Overweight teens 'more likely to get liver cancer'
Men who are overweight in their late teens have a higher risk of developing liver cancer in later life, a new study suggests.
They are also more likely to develop other severe liver diseases, according to research published in the journal Gut.
Experts examined data from more than 1.2 million Swedish men enlisted for conscription between 1969 and 1996.
The data was then linked with other health registers to assess whether these men went on to develop severe liver disease.
The researchers then used statistical analysis to see if having a high body mass index aged 17 to 19 - when the men signed up to military service - was linked to an increase risk of disease.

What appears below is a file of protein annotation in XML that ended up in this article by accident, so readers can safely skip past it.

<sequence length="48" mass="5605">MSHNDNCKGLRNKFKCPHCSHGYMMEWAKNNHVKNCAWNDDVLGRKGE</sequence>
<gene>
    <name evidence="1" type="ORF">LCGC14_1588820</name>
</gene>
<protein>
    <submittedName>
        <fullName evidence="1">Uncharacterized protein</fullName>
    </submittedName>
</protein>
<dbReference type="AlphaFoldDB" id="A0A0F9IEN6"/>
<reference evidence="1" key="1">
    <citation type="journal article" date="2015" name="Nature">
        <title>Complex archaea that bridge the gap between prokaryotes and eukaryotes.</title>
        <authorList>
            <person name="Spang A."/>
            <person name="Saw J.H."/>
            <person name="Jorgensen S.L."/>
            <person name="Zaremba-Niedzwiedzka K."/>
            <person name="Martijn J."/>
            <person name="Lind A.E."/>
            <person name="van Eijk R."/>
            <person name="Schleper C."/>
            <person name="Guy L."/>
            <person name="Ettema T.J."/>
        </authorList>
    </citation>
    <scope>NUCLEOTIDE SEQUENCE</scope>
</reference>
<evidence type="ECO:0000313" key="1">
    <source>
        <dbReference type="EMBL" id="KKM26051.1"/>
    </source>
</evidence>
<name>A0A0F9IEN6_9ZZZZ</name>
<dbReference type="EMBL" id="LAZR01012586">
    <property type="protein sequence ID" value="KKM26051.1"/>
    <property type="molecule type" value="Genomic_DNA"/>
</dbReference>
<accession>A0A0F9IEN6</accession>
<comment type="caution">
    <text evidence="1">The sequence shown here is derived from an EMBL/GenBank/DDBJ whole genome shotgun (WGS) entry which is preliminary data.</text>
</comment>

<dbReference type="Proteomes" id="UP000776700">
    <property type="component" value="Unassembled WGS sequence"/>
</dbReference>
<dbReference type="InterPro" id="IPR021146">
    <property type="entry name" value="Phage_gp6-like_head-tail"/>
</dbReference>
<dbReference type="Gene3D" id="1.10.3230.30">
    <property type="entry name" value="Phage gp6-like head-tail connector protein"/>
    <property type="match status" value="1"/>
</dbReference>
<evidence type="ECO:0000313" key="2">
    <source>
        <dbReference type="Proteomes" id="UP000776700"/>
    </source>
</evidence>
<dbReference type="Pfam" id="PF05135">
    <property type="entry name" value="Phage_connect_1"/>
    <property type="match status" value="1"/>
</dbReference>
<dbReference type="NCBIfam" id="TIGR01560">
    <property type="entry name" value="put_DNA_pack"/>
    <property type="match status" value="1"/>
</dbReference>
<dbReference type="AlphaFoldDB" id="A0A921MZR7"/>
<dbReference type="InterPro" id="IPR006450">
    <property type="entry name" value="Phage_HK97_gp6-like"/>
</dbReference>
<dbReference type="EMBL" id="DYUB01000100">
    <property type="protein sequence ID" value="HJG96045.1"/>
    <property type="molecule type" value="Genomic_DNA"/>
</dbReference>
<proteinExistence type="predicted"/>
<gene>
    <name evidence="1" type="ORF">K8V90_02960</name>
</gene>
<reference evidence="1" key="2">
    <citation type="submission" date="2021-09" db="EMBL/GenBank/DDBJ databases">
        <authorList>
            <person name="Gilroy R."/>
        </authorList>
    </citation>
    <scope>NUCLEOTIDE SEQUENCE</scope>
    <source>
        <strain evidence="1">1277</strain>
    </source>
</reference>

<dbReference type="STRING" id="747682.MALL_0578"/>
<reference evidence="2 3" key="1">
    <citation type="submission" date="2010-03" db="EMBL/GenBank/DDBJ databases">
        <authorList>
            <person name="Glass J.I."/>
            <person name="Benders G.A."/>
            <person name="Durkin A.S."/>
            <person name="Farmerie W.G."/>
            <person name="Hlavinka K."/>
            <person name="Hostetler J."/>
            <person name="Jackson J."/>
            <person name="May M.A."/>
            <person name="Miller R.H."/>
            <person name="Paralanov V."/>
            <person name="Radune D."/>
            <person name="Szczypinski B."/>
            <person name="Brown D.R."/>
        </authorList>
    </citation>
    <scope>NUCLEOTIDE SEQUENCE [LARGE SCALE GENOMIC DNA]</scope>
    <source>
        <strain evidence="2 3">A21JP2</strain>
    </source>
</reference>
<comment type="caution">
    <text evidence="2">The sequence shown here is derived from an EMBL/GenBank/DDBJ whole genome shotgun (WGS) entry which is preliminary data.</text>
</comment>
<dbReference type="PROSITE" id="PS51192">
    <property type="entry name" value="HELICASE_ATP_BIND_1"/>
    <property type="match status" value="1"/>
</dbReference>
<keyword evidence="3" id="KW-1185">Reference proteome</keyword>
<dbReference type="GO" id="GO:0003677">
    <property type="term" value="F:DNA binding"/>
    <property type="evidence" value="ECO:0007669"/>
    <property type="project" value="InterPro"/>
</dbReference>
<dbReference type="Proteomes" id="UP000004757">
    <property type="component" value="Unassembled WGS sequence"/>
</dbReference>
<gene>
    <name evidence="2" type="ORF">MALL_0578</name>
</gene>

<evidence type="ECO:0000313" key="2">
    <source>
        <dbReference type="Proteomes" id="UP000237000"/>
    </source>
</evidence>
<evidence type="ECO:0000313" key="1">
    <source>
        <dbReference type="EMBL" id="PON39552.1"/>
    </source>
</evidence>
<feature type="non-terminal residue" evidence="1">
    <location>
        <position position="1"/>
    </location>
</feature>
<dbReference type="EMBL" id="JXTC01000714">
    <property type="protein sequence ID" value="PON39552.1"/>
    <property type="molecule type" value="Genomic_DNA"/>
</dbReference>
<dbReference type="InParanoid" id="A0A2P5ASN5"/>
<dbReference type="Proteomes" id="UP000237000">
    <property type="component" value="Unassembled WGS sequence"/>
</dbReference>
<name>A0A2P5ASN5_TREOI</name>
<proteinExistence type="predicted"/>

Overall, there were 5,281 cases of severe liver disease, including 251 cases of liver cancer during the follow up period - one year after conscription until December 31, 2012.
The researchers, led by Dr Hannes Hagstrom, of the Centre for Digestive Diseases at the Karolinska University Hospital, Stockholm, Sweden, discovered that overweight men were nearly 50% more likely and obese men more than twice as likely to develop liver disease in later life than men of normal weight.
Men who developed type 2 diabetes during the follow up period also had a higher risk, regardless of how much they weighed when they signed up to military conscription.